The EU law naturally encompasses protection of personal data stored and/or shared using cloud services.
It’s fair to say that many businesses and organisations operating in the EU have, at best, a limited understanding of the cloud storage they’re using, and so cloud data compliance presents another issue that needs addressing in line with GDPR regulations.
However you currently back data up, whether by cloud, tape or disk-based methods – or both – it’s worth a detailed review now GDPR compliance is business-critical. With the new EU regulation demanding consumers be able to access, correct or request deletion of their personal data, businesses need to ensure backups under GDPR are fit for purpose. Also bear in mind that older, backup techniques such as disk or even tape, will make swift access, alteration, and deletion under the ‘right to be forgotten’ rule, far trickier to achieve.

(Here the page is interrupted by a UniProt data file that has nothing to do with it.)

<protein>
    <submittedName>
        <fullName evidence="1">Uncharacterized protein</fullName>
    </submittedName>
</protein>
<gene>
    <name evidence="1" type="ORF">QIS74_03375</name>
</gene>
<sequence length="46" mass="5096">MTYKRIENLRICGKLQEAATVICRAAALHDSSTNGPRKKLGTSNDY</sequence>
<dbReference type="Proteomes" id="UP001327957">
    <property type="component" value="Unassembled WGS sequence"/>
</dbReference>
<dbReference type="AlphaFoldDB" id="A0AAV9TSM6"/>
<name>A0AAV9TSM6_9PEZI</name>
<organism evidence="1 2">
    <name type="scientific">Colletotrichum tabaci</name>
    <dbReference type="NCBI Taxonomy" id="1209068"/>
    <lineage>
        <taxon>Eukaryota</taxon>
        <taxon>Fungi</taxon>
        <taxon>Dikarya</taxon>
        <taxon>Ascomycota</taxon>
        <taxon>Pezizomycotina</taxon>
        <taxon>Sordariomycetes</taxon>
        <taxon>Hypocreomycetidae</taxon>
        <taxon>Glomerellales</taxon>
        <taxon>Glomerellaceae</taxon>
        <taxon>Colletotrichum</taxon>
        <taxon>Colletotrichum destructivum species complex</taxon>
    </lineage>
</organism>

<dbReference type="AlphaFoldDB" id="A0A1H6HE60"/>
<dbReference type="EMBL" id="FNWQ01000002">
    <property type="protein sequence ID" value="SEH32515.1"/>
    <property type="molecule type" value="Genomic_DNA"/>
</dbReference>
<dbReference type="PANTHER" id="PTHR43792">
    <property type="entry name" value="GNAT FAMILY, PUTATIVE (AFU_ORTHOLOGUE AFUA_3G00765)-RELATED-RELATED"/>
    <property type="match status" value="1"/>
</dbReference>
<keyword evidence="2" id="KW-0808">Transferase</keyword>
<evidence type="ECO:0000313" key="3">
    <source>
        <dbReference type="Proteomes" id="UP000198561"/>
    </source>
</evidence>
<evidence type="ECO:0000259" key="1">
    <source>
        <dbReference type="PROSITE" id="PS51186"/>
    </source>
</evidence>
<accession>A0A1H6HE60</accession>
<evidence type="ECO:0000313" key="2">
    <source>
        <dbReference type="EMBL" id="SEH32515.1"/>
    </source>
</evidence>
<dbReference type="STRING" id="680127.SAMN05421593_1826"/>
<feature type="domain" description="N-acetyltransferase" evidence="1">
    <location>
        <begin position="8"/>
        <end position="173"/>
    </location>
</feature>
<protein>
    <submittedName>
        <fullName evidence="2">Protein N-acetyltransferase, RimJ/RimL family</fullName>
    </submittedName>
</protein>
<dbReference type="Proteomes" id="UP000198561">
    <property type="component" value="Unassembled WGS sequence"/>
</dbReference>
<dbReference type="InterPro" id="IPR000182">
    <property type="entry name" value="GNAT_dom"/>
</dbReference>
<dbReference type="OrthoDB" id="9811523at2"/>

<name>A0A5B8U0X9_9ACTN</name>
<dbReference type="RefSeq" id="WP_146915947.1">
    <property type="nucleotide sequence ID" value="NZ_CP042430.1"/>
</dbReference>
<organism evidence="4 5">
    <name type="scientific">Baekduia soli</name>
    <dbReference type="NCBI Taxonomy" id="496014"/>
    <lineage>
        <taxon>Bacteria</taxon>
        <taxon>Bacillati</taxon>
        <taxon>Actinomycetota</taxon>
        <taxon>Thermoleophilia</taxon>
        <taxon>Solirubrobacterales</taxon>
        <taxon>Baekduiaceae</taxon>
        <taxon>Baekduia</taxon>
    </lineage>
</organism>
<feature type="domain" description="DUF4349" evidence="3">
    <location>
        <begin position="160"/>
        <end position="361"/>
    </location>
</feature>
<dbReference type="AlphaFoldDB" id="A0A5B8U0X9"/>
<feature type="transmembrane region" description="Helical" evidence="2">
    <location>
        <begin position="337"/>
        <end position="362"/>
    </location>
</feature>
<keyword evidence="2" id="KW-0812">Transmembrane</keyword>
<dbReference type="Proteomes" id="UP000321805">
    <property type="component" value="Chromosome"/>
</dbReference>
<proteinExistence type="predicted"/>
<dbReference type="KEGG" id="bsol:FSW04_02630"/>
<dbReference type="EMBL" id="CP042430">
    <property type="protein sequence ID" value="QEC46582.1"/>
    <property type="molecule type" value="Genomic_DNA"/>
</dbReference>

GDPR Disaster Recovery
Disaster recovery capabilities are a key aspect of the security and accessibility of any business’ IT systems, and apply directly to the storage and processing of personal data. GDPR means businesses and organisations outside the US that collect, store and process personal data from EU consumers, and any EU business that collects, stores or shares such data, must be able to recover such data quickly and intact so as not to risk the confidentiality and integrity of consumers’ information.